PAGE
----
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how to call managed c++ from unmanaged c++ ? RRS feed

  • Question

  • Hi,

    Anybody knows how to expose an interface from unmanaged MFC C++ to managed c++ within the same application ?
    I have a managed c++ class and an unmanaged MFC c++ class, and am trying to create an object of managed class with keeping the application's compile option as unmanaged.

    jsk
    Thursday, September 18, 2008 1:39 AM

Answers

  • Use the hosting api to host the runtime in your application.  Here is an example I found on codeproject. 


    http://www.codeproject.com/KB/COM/simpleclrhost.aspx
    http://www.codeproject.com/KB/dotnet/HostCLRwithoutDotNet.aspx

        CComPtr<ICorRuntimeHost>    spRuntimeHost;
        CComPtr<_AppDomain>            spDefAppDomain;
       
        //Retrieve a pointer to the ICorRuntimeHost interface
        HRESULT hr = CorBindToRuntimeEx(
                                                 NULL,    //Retrieve latest version by default
                                                 L"wks",    //Request a WorkStation build of the CLR
                                                 STARTUP_LOADER_OPTIMIZATION_SINGLE_DOMAIN | STARTUP_CONCURRENT_GC,
                                                 CLSID_CorRuntimeHost,
                                                 IID_ICorRuntimeHost,
                                                 (void**)&spRuntimeHost
                                                 );

        if (FAILED(hr)) return hr;

        //Start the CLR
        hr = spRuntimeHost->Start();

        CComPtr<IUnknown> pUnk;
        //Retrieve the IUnknown default AppDomain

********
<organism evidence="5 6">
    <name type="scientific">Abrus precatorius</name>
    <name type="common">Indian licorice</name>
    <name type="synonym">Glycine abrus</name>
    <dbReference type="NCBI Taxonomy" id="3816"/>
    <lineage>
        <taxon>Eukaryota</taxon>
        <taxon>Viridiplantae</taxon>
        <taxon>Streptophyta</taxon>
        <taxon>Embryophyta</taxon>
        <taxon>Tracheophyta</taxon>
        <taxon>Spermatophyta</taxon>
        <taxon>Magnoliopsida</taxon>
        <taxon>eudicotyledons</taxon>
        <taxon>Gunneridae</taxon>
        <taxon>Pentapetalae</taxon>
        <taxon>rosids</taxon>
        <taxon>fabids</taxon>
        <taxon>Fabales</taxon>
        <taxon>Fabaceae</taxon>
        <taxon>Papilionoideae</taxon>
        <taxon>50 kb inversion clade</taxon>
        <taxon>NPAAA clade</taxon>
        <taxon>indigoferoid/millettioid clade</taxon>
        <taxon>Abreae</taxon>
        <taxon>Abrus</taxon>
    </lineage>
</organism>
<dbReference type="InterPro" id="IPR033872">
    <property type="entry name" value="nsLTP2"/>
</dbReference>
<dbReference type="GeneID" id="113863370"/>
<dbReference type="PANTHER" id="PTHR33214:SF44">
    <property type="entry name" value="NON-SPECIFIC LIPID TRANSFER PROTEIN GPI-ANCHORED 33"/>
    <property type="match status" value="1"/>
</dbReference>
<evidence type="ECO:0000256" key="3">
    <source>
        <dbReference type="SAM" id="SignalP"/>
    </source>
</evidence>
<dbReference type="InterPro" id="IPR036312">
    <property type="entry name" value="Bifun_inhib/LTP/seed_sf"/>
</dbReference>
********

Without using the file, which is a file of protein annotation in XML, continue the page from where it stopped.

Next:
hr = spRuntimeHost->GetDefaultDomain(&pUnk);
        if (FAILED(hr)) return hr;

        hr = pUnk->QueryInterface(&spDefAppDomain.p);
        if (FAILED(hr)) return hr;

        CComPtr<_ObjectHandle> spObjectHandle;

        //Creates an instance of the type specified in the Assembly
        hr = spDefAppDomain->CreateInstance(
                                                        _bstr_t("HelloMsgBox"),
                                                        _bstr_t("Ranjeet.SimpleCLRHost.HelloHostDemo"),
                                                        &spObjectHandle
                                                        );



    • Marked as answer by Zhi-Xin Ye Wednesday, September 24, 2008 9:38 AM
    Wednesday, September 24, 2008 4:08 AM

All replies

  • Sure.  There are some extensions called CLI C++ ( used to be managed extension and had different sytax prior to vs 2005)

    You need to compile with the /clr flag.  Use pragma managed and pragma unmanaged directives to switch between managed and unmanaged code. 

    Pragma managed/unmanaged
    http://msdn.microsoft.com/en-us/library/0adb9zxe.aspx

    CLI C++
    http://msdn.microsoft.com/en-us/magazine/cc163971.aspx
    Thursday, September 18, 2008 3:05 AM
  •  Thanks for your reply.
    The thing is I can not turn on "/clr" flag for the whole application due to the compatibility issue,
    but only for the managed class I turned it on and for the rest classess it's off.
    Is there anyway to create an object of managed class in unmanaged class in this situation ?
    jsk
    Thursday, September 18, 2008 6:06 AM